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JAMAICA FMN Poppy/Flag Combo Medal (28mm x 15.5mm)

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Image of JAMAICA FMN Poppy/Flag Combo Medal (28mm x 15.5mm)
  • Image of JAMAICA FMN Poppy/Flag Combo Medal (28mm x 15.5mm)
  • Image of JAMAICA FMN Poppy/Flag Combo Medal (28mm x 15.5mm)
  • Image of JAMAICA FMN Poppy/Flag Combo Medal (28mm x 15.5mm)

Jamaica, along with many other Caribbean nations showed overwhelming support for Britain, the "Mother Country" (having been a British Colony since 1655) when war broke out in 1914.
In addition to the 10,280+ Jamaican military personnel;

'Gifts to the value of several thousand pounds were contributed by the colonies to the war effort; these included sugar, rum, oil, lime, cotton, rice, clothing, logwood, and nine aeroplanes. A total of 11 ambulances and adequate funds for their maintenance were donated, and approximately two million pounds sterling was given to the British government and charities. These donations were made in spite of severe hardships caused by major increases in the cost of living throughout the region which occurred with the proclamation of war.'

(see: http://www.bbc.co.uk/history/worldwars/wwone west_indies_01.shtml)

15,601 were recruited into British regiments from:

▪ Jamaica (contributing two-thirds of these volunteers)
▪ Barbados
▪ Trinidad and Tobago
▪ The Bahamas,
▪ British Honduras (now Belize)
▪ Grenada
▪ British Guiana (now Guyana)
▪ Leeward Islands
▪ Saint Lucia
▪ St. Vincent

In October and November 1915 many of the contingents were brought together at Seaford, West Sussex, England and were formed into the British West Indies (Volunteer) Regiment (BWIR).

As a volunteer regiment consisting of troops from the British colonies of the West Indies, the BWIR served on the Western Front and in the Middle East during the First World War.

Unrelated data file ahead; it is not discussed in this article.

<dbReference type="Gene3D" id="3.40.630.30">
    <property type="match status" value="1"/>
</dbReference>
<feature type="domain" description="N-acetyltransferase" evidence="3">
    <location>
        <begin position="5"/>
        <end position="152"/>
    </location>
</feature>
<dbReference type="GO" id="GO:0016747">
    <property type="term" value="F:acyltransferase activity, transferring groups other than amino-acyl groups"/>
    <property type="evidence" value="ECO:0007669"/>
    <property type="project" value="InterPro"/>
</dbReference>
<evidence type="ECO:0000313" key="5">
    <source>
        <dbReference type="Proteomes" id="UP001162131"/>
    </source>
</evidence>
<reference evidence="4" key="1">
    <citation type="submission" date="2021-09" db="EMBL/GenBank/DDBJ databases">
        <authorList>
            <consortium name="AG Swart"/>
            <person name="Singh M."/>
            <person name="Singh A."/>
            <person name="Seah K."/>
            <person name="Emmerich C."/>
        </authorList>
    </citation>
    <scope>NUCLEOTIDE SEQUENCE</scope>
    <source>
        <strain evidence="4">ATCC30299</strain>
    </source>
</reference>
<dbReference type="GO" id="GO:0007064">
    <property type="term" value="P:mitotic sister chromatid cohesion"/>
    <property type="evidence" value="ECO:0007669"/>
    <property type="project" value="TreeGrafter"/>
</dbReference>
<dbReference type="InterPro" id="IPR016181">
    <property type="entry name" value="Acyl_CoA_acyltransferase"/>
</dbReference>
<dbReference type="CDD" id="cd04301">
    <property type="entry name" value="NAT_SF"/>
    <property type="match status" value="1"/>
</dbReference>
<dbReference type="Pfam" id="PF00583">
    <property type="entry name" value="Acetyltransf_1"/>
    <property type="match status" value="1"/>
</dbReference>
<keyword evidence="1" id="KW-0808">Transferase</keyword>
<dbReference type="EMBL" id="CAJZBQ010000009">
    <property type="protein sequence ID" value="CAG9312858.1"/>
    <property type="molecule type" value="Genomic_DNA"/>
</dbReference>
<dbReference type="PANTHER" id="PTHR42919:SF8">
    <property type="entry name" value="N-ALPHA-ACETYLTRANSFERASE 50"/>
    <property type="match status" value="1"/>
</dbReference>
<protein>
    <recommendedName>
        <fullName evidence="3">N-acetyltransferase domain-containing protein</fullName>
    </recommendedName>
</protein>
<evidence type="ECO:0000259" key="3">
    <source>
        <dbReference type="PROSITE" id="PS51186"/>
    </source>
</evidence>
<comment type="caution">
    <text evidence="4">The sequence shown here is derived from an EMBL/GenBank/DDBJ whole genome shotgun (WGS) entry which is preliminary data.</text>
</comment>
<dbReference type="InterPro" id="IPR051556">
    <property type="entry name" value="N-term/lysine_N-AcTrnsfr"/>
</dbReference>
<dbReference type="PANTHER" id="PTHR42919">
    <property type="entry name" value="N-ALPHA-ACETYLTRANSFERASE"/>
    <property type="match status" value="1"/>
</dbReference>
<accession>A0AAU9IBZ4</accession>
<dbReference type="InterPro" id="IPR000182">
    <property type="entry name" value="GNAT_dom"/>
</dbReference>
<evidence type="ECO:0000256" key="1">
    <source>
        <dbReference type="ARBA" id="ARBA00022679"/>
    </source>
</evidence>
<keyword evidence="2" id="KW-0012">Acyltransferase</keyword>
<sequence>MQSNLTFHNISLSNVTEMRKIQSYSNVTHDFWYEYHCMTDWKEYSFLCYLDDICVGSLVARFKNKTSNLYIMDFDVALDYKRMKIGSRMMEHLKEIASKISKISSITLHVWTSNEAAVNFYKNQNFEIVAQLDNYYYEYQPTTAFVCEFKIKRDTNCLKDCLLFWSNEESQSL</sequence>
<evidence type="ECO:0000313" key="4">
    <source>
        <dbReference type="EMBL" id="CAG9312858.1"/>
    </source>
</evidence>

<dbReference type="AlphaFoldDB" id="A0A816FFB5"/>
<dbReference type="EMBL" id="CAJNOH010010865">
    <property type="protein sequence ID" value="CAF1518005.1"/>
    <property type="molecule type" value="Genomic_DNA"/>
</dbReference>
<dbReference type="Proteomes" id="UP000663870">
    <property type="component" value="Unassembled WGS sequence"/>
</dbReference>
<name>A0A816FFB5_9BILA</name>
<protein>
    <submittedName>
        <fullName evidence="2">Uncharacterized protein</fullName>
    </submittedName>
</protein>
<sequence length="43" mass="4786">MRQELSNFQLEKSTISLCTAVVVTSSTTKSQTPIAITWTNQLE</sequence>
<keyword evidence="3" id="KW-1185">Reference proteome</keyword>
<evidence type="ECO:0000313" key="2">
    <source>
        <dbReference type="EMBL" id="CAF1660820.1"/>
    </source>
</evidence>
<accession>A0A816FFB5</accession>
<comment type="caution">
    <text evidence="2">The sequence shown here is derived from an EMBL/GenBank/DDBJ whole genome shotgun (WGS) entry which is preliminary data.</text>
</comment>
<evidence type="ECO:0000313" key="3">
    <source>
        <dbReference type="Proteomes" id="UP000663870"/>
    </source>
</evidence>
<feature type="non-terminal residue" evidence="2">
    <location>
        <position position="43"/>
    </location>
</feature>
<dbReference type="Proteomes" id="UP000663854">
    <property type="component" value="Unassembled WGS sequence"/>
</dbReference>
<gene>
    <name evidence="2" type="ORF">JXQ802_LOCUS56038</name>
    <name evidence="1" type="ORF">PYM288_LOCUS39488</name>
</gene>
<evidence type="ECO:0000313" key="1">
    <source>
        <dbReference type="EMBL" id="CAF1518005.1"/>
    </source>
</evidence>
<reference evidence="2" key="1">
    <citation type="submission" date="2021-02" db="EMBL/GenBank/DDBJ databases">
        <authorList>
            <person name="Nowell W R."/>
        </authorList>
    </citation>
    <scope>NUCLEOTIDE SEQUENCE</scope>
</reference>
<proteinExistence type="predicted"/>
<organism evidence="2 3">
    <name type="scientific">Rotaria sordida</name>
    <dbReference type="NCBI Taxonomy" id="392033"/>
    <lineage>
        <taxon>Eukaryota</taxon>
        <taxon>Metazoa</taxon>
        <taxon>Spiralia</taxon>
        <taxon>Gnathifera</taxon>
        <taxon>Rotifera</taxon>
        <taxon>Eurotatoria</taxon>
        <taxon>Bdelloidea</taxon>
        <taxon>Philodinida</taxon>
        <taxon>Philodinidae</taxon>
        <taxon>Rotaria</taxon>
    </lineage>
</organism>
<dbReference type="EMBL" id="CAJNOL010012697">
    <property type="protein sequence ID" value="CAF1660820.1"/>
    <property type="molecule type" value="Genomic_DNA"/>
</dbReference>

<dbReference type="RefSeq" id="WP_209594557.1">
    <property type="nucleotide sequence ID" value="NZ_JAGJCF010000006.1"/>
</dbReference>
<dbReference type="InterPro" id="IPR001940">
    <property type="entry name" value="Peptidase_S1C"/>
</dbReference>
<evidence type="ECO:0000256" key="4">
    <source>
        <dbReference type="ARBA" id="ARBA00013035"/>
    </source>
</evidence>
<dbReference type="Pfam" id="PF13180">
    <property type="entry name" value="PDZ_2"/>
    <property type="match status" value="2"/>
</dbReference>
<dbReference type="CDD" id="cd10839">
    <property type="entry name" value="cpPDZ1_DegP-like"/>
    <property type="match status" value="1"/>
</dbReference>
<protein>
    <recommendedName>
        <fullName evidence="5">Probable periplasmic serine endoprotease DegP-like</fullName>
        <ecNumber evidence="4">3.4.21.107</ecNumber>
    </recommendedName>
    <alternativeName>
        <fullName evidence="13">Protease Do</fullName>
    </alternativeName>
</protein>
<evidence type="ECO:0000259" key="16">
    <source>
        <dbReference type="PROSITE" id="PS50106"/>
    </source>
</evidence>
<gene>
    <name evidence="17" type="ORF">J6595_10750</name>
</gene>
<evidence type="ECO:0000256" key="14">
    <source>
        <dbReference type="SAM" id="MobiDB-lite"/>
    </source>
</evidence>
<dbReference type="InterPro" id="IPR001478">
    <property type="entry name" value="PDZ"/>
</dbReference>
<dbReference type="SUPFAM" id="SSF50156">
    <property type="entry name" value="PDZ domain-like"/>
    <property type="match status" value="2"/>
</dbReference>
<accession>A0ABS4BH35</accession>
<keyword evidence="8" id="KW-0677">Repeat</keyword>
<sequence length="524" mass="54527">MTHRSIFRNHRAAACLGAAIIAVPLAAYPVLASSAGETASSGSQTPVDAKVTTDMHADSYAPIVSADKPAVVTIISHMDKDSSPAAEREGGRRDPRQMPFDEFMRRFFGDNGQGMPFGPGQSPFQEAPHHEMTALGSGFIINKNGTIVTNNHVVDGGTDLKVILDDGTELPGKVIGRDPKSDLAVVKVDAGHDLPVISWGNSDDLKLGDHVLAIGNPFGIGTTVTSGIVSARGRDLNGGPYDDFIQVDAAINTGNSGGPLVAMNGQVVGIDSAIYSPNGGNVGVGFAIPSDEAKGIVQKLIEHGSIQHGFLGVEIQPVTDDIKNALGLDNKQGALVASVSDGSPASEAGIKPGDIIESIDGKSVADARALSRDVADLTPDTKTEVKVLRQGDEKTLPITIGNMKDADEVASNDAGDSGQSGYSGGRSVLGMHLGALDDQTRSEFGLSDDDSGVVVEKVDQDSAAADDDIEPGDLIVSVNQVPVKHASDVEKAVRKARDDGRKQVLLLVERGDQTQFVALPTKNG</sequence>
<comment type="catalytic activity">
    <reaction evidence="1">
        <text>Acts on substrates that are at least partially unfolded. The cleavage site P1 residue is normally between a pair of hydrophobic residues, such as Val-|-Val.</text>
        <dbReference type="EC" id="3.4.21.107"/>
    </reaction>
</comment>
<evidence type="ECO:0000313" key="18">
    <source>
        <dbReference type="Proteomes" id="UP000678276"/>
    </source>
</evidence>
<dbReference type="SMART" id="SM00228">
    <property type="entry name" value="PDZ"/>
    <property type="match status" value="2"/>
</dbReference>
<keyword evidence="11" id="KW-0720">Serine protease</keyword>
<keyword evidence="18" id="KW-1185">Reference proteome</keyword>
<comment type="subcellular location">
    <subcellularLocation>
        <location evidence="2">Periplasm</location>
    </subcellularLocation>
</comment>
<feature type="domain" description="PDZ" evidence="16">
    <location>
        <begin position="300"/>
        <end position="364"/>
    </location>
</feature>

Two of its 12 battalions were involved in fighting against the Turks in Palestine and Jordan in 1918, as well as a full Regimental service in:

▪ East Africa
▪ Egypt
▪ Palestine
▪ Jordan
▪ France
▪ Italy

Although two battalions of the BWIR were involved in fighting in Palestine and Jordan against the Turkish army (where they sustained many casualties and honours) the War Office determined that Black colonial troops (Britains Allies) would not fight against Europeans (Britains enemies), consequently most members of BWIR functioned in non-combat positions, as labour battalions. Members of the BWIR also experienced discrimination in housing, promotion, treatment in demobilisation and even pay. This should serve to indicate the sentiment held towards these brave Caribbeans who had come to serve King and Country.

Consisting of 397 officers and 15,204 other ranks, the Regiment was awarded 81 medals in total, including 5 DSOs, 9 MCs, 2 MBEs, 8 DCMs, 37 MMs and received 49 Mentions in Dispatches for service During World War I. The Regiment was disbanded in 1921.

WW2

Memorial Gates Trust so learnedly inform us that:

▪16,000 West Indians volunteered for service alongside the British during World War 2
▪This consisted of over 100 women who were posted overseas - 80 choosing to serve with the WAAF (Women’s Auxiliary Air Force), while around 30 joined the ATS (Auxiliary Territorial Service).
▪Around 6,000 West Indians served with the Royal Air Force and the Royal Canadian Air Force, in roles from fighter pilots to bomb aimers, air gunners to ground staff and administration
▪Thousands of West Indian seamen made their contributions in one of the Second World War’s most dangerous services, the Merchant Navy - one-third of all merchant seamen were to die during the war.
▪One thousand volunteers for armed service were formed into the Caribbean Regiment, which went overseas in 1944 and saw service in the Middle East and Italy
▪In addition, West Indians served in the Royal Engineers as highly skilled technicians.
▪40,000+ West Indians opted to join the various branches of the civilian war effort in the United States.
▪236 Caribbean volunteers were killed or reported missing during the Second World War; 265 were wounded.
▪Caribbean air force personnel received 103 decorations.

(See: http://www.mgtrust.org/car2.htm)

Jamaica gained Independence from Britain on 6th August 1962.
It boggles the mind how, since that time, the military exploits, the honours, decorations and the sacrifices of these Caribbeans could disappear from history. Join with us in our efforts to publicise, celebrate and pay homage to our West Indian (Caribbean) allies and friends who served sacrificially in military conflict to defend British values and the freedoms we civilians enjoy. Lest WE forget!